Despite his musical flights of fancy, this otherwise calm, quiet man was the epitome of steady. He gave his children a sense of security and routine, along with the absolute knowledge that we were loved and supported. He went to work in a tie, with a brief case, every day of the week . . . grilled burgers on Friday night . . . cut the grass on Saturday afternoon . . . took us to church on Sunday morning . . . and played tennis, read biographies, and worked crossword puzzles if there was any time left over. He openly adored our mom and thought she was the most beautiful woman in the world. Except for maybe Grace Kelly. Dad loved Grace Kelly.
He practiced the kind of law they call “civil.” It’s not flashy. He helped people with their wills and contracts and personal disputes, while also representing the County and the local Board of Education for decades. An associate from Birmingham, upon hearing of Dad’s death, wrote to one of his law partners, my brother-in-law:
“Bill was a ‘lawyer’s lawyer.’ He combined a staunch commitment to legal scholarship and vigorous advocacy with civility and uncompromising professionalism. His leadership and gravitas helped establish education law as a bona fide practice specialty in Alabama and ‘upped the game’ of all who had the pleasure of knowing and working with him. Bill was nobody’s wallflower, but wasn’t one to put the spotlight on himself. Looking back on his distinguished career and many contributions to our calling, it occurs to me that he may not have received the full measure of recognition along the way that he deserved. His rich legacy and the example he set for those that follow in his large footsteps will nonetheless be a positive and enduring one, and will benefit the cause of public education for many years to come.”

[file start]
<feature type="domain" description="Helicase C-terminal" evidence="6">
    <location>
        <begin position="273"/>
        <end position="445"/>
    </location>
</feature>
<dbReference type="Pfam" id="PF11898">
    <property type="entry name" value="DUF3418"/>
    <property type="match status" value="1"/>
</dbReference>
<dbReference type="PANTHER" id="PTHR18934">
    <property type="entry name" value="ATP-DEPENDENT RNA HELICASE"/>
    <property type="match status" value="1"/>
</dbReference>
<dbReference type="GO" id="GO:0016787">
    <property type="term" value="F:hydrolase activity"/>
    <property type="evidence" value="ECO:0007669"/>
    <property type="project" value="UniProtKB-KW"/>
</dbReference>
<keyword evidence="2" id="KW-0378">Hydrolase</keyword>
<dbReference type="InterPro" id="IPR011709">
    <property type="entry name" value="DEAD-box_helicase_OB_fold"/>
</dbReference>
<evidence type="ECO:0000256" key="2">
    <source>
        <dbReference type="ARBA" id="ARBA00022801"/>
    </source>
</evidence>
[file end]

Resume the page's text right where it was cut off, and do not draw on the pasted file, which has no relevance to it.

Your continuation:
I cried when I read that. I also giggled a little, because Dad wore a size 13 shoe. Large footsteps, indeed.
He was smart – really smart – but he mostly used his smarts to serve his community, through his lawyering and his work with various civic organizations. He never wrote a bestseller or developed a new philosophy or tried to change the world through politics. He just did his duty, upheld his civic responsibilities, and treated everybody in his radius with dignity, respect, and kindness. He did right by his fellow man. And woman.
I think my dad’s the reason I’ve had such a hard time fully embracing the #MeToo movement, and even feminism in its current manifestation. It’s hard to believe in the widespread scourge of toxic masculinity when you’ve been raised by such a man. It’s difficult to care much about smashing the patriarchy when your own patriarch has been so gentle, encouraging, wise and good.
At the visitation, a couple of people told us, through their tears, that Dad had always been their real-life Atticus Finch. I’d heard it before, and I’ll never tire of hearing it, even now that Atticus has fallen out of favor in certain circles. I suppose some folks might look at my dad and see nothing but an example of “privilege.” And I’d have to tell them about his dad – my grandfather, “Dabba” – who came from a poor family of eleven children and literally had to walk miles in the snow to his one-room schoolhouse. Despite those circumstances, Dabba managed to turn himself into a professor of textile technology at NC State in Raleigh, where he invented the first synthetic aorta and built guitars in his backyard workshop for fun. His boy Bill went to Davidson College on a basketball scholarship, then to law school at Chapel Hill, where he excelled, and it must have made Dabba so proud.
Dad had only been retired a little over a year, and only then because of his health. His quality of life had steeply declined. This once strong, athletic man, who stood an elegant 6 feet, four inches tall, could no longer take his boat out on the river, or work in his garden, or drive to the office, or even pull the trash out to the curb. But he still had his music and his books, his crossword puzzles and his football. Dad loved Alabama football with the white-hot intensity of a thousand suns.
Our daughter is going to Clemson next year, so maybe his passing was a timely gift from God.
RIP, Dad. Thanks for everything.